There’s no better way to brighten your morning than with a cup of well-made espresso. It boosts energy, motivates us, and is delicious. A cup of coffee’s not great only in the mornings before work, but it’s also a fabulous beverage for afternoon or evening leisure time.
No doubt you’re familiar with the most common types of espresso you’re likely to find in your favorite coffee shop. However, let’s discuss the two types that are all the rage today in online forum posts, Ristretto and Longshot (Lungo), including how to prepare them.
What is a Ristretto?
This variation of espresso, ristretto (which comes from an Italian word meaning short or narrow), is a short shot of a much stronger Italian espresso coffee. Some coffee shops call a double shot of espresso a ristretto.
A ristretto shot is made pretty much like a traditional espresso, with the same amount of coffee grounds but of a finer grind range and about half the water amount.
Because of the finer grind of coffee (roast style is not important) and water reduction in a ristretto, it takes a shorter time to prepare a ristretto. This shorter time for extraction, coupled with the reduced water, gives the ristretto a bolder taste with more mellow flavors as less water saturates the grounds. These characteristics are similar to espresso, although they’re more pronounced in a ristretto.
That said, a ristretto may not be as balanced as an espresso, but I can assure you it’s easier to drink. For a typical ristretto recipe, use about 15 milliliters of water for every 7 grams of ground coffee to get about 11 milliliters of concentrated coffee yield at maximum.
What is a Long Shot?
Ever heard the person queuing in front of you ordering a Lungo and got tempted to try it out? Well, after reading this, you can now establish whether it’s worth trying out.
Long shot, also known as Lungo (Italian for short), is another method to extract coffee from ground beans using an espresso machine. It tastes a lot like a regular shot of espresso but in a larger quantity.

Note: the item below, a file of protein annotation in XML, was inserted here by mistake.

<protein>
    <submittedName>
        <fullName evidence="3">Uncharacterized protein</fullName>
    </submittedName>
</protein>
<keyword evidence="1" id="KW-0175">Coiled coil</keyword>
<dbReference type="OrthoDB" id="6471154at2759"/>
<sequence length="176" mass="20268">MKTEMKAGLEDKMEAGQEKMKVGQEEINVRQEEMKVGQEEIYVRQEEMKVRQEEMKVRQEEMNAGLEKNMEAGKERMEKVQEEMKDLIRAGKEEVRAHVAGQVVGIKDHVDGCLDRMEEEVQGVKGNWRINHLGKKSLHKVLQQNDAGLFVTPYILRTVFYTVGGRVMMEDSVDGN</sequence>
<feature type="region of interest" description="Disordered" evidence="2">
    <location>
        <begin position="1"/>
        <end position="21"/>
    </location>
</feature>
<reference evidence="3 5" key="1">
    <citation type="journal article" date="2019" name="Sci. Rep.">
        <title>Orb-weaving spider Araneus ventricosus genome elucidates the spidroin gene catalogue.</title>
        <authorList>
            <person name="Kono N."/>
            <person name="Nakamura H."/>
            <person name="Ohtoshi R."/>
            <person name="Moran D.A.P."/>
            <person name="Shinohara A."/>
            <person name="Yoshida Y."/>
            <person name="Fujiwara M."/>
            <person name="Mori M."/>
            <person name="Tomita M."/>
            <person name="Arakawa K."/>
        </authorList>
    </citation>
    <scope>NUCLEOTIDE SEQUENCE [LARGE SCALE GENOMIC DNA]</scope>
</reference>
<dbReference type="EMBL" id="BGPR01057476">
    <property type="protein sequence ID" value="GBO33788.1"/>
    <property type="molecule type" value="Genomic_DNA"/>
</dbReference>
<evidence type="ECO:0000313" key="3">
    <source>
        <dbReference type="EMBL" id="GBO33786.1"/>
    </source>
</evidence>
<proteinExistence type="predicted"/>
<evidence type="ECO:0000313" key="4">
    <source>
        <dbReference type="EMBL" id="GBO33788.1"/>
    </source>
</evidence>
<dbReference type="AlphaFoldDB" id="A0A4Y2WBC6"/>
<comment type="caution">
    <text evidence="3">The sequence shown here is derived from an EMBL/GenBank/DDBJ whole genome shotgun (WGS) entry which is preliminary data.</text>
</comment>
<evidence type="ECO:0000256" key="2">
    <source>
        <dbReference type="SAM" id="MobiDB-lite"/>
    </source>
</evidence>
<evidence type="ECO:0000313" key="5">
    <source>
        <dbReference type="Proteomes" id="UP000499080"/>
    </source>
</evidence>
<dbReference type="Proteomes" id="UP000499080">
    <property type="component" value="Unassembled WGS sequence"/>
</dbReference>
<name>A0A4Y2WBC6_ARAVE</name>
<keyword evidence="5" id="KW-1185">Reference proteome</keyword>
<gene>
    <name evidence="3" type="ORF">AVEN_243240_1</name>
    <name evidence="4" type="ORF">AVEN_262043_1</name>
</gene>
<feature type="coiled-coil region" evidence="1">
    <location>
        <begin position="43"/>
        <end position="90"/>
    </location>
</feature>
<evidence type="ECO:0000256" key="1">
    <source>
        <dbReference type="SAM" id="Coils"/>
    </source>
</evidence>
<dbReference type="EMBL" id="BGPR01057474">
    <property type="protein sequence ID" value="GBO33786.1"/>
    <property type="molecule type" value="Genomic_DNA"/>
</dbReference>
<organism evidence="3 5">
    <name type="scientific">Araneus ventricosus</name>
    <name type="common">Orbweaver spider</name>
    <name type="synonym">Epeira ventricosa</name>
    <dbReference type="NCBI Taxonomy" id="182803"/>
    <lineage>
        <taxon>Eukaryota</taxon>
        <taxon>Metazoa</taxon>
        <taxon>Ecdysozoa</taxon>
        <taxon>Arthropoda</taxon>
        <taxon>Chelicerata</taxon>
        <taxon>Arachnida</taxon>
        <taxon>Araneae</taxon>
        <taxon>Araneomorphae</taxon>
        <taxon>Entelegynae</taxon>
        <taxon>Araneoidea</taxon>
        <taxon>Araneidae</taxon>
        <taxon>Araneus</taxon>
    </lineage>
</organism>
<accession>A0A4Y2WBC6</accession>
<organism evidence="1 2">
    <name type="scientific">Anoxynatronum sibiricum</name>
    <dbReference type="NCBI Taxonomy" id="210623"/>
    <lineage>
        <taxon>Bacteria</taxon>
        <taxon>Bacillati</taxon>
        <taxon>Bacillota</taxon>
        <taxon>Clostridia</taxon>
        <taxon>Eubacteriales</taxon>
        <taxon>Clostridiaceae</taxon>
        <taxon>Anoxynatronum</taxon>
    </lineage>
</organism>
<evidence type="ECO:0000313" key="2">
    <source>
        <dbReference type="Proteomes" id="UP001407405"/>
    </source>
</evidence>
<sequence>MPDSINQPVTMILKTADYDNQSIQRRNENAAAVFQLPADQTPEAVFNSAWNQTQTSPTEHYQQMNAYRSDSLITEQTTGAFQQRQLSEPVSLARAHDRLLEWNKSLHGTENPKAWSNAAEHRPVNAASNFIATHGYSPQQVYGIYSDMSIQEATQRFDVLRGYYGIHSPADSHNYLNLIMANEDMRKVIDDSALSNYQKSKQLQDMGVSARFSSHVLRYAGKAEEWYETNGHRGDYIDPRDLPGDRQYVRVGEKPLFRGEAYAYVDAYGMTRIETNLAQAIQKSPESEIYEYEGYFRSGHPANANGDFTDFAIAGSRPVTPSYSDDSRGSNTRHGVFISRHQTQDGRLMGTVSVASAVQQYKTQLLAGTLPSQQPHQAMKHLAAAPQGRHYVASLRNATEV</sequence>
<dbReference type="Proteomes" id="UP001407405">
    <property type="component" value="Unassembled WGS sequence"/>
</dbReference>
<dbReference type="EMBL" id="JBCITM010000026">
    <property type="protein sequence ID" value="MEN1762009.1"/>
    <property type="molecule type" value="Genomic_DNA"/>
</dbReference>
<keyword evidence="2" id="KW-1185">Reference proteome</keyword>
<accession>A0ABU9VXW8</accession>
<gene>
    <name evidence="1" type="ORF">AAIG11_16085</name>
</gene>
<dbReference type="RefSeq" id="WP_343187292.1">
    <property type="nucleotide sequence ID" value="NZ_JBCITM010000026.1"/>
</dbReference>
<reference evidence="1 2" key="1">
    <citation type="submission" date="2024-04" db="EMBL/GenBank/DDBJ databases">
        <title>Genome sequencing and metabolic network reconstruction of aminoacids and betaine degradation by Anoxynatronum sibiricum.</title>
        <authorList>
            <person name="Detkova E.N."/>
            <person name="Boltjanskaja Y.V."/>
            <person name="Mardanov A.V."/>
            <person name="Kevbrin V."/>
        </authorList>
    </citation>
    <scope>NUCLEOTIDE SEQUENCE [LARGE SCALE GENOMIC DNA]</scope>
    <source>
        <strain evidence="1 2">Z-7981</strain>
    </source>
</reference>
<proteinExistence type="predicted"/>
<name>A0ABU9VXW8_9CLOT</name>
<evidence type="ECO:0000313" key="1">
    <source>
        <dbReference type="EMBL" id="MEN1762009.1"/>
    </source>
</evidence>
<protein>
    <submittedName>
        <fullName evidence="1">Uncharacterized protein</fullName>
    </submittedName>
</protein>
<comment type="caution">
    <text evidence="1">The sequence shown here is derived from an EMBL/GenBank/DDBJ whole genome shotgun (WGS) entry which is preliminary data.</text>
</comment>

It involves changing the quantity of water you’d use in a typical espresso recipe. You double the water quantity for the same quantity of grounds. The extra water gives you a larger shot of coffee, richer caffeine, and unique, deeper notes of the concentrated flavor of the coffee. Like ristretto, lungo is not common because many people are not familiar with making this coffee.
The long shot has a longer than usual extraction time that results in higher coffee notes breaking down. As a result, your coffee will have a more intense flavor than regular espresso. However, you’ll have that maximum caffeine kick, and if the flavors commonly obtained during short extraction times are not your favorite, you’ll love this one.
For a typical long shot recipe, use 50 milliliters of water for every 7 grams of coffee grains to yield about 45 milliliters.
Difference Between Ristretto and Long Shot
The level of grinding is what differentiates ristretto from Lango. In your preparation procedure, the roasting and blending process will be different, resulting in distinct flavors.
It takes longer to extract a Lungo, meaning the processing time is prolonged. Therefore, what we use is a coarser espresso grind which is more suited for such a process. On the other hand, when fixing a ristretto, it flows into the cup in no time, so finely ground coffee is ideal. You’ll use less liquid and get a cup of rich coffee rich with a delightful aroma.